“Perhaps if what is written here is good, / it may forgive the chainsaw,” James Pollock writes, of a book, in the opening poem of Durable Goods. Wry, invitational, buzzing, “Book” is indicative of the nature of collection to follow.
Durable Goods Véhicule Press
“Has no privacy,” he writes, of a radio; “you can read its mind.” Everywhere in the collection, there is blare – be it the radio, with its “hiss of multicoloured noise,” the “pinging, relentless cough” of the dishwasher, the “mad roar” of the vacuum cleaner, or the “poltergeist shrieking” from within the kettle. Things are plugged in, oscillating; the collection is awake, whirring, and, for all its tidy, metric metaphors, marked by sound and dynamism.
Pollock prioritizes the thing – its name, energy, sounds, utility – while allowing the image, and preoccupations, of the speaker to emerge in the margins. For Pollock, simple tools and everyday technological objects seem to be of special interest, ones that have replaced or advanced manual household tasks, like dishwashers, screws, flashlights, coffee grinders, and sprinklers. And though the speaker is kept out of the reader’s field of vision, the speaker is there, standing by and activating these objects, mining them for ontological meaning, and finding it everywhere. In “Refrigerator:” the speaker notices
a light comes on
and reveals the truth: some things are going rotten,
some are running low, and some are gone.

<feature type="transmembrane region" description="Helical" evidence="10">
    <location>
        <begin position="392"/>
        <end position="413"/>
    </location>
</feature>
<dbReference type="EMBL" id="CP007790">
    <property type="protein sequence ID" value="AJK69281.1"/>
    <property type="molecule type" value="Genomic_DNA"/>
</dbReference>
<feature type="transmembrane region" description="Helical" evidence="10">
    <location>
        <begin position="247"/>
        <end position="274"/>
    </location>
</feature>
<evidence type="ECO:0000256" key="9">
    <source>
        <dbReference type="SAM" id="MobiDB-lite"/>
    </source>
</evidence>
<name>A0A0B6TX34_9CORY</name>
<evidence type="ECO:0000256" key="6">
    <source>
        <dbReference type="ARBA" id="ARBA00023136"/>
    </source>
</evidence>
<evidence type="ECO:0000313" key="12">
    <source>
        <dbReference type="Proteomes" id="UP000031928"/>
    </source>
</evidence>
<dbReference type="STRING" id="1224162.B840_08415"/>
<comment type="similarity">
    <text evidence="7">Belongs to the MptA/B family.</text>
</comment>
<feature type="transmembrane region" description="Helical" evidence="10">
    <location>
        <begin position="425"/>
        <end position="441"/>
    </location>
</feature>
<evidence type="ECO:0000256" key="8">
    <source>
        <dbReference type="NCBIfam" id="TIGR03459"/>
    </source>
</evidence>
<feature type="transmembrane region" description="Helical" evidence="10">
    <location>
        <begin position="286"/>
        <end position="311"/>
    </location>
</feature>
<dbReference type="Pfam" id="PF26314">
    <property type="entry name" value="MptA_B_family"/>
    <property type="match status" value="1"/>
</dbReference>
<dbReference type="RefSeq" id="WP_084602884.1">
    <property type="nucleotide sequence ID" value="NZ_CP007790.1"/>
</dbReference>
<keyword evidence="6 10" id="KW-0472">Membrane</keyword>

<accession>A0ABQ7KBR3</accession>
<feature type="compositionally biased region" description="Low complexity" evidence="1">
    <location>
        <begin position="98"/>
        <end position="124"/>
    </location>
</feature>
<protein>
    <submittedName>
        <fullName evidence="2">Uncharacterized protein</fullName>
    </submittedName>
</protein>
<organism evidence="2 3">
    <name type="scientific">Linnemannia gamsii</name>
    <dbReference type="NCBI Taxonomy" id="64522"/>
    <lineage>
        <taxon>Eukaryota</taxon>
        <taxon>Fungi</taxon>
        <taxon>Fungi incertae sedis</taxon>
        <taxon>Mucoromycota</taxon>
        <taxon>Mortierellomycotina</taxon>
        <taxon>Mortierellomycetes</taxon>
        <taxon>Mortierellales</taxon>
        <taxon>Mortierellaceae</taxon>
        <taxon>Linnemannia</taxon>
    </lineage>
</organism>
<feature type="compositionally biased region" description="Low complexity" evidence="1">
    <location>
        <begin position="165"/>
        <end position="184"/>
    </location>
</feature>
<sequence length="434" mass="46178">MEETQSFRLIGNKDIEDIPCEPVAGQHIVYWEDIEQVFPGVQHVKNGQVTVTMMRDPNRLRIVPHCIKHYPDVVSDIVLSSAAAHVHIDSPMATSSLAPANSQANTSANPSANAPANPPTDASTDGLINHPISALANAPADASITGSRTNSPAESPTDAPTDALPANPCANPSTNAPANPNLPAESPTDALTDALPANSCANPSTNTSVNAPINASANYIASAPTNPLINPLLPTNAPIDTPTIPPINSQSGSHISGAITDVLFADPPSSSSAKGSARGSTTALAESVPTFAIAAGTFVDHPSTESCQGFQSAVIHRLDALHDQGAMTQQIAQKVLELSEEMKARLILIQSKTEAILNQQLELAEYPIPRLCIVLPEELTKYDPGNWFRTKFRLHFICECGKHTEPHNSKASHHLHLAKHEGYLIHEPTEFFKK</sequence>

And later, a flashlight
understands its role is
to propagate some light into the world.
Though vastly different, Durable Goods recalls the early modernist work Tender Buttons, a collection of experimental prose poems by Gertrude Stein that explores the tensions between consciousness, language, and household objects. Pollock seems similarly intrigued by the immersive, slippery encounters between people and things, and, like Stein, forces objects out of their everyday routine and into a strange, uncanny light. Stein, too, writes of a book: “Book was there, it was there. Book was there.” Where Stein is opaque, sensory, repetitive, and diverting, Pollock lunges into clarity, neatness, and the kind of structural wit that is most at home in formalist poetry:
Book remembers living in the wood,
roots in the earth, wet boughs in the sky.
Pollock’s poems are metrical, lyrical, and decidedly accessible, wrought carefully into quatrains with alternating rhymes. With clever wordplay, objects are anthropomorphized, assigned gaping mouths, knowing eyes, backbones, memories, desires, and, in this way, brought into the fold of the speaker’s existential questioning – the ultrasonic humidifier,
singing O so high (does she sing
or is this screaming?)
The final poem, “Wind Turbine,” stands out among the rest, appearing almost as an envoi to the book. The wind turbine is the first object that appears out of reach, and one of the only objects in the collection that does not belong to the speaker. The distant object, “the world’s most graceful/ stick man,” cannot be touched or manipulated by the speaker. Pollock writes,
A tall poet breathing the Muse,
he transforms the windstorm into power’s
currency, which cools the air in which I write.
The energy moving through the collection is accounted for, wondered about, and rehomed in the simple turbine. There is a progression here, a sudden accruing of knowledge, and a widening of scope.
It has been a pleasure to read these poems in the pages of magazines, where many of them have been previously published. But, the real achievement of Durable Goods is as a collection, a “Book” – together, these pocket poems reveal an expansive meditation on tools we have for meaning-making.mRb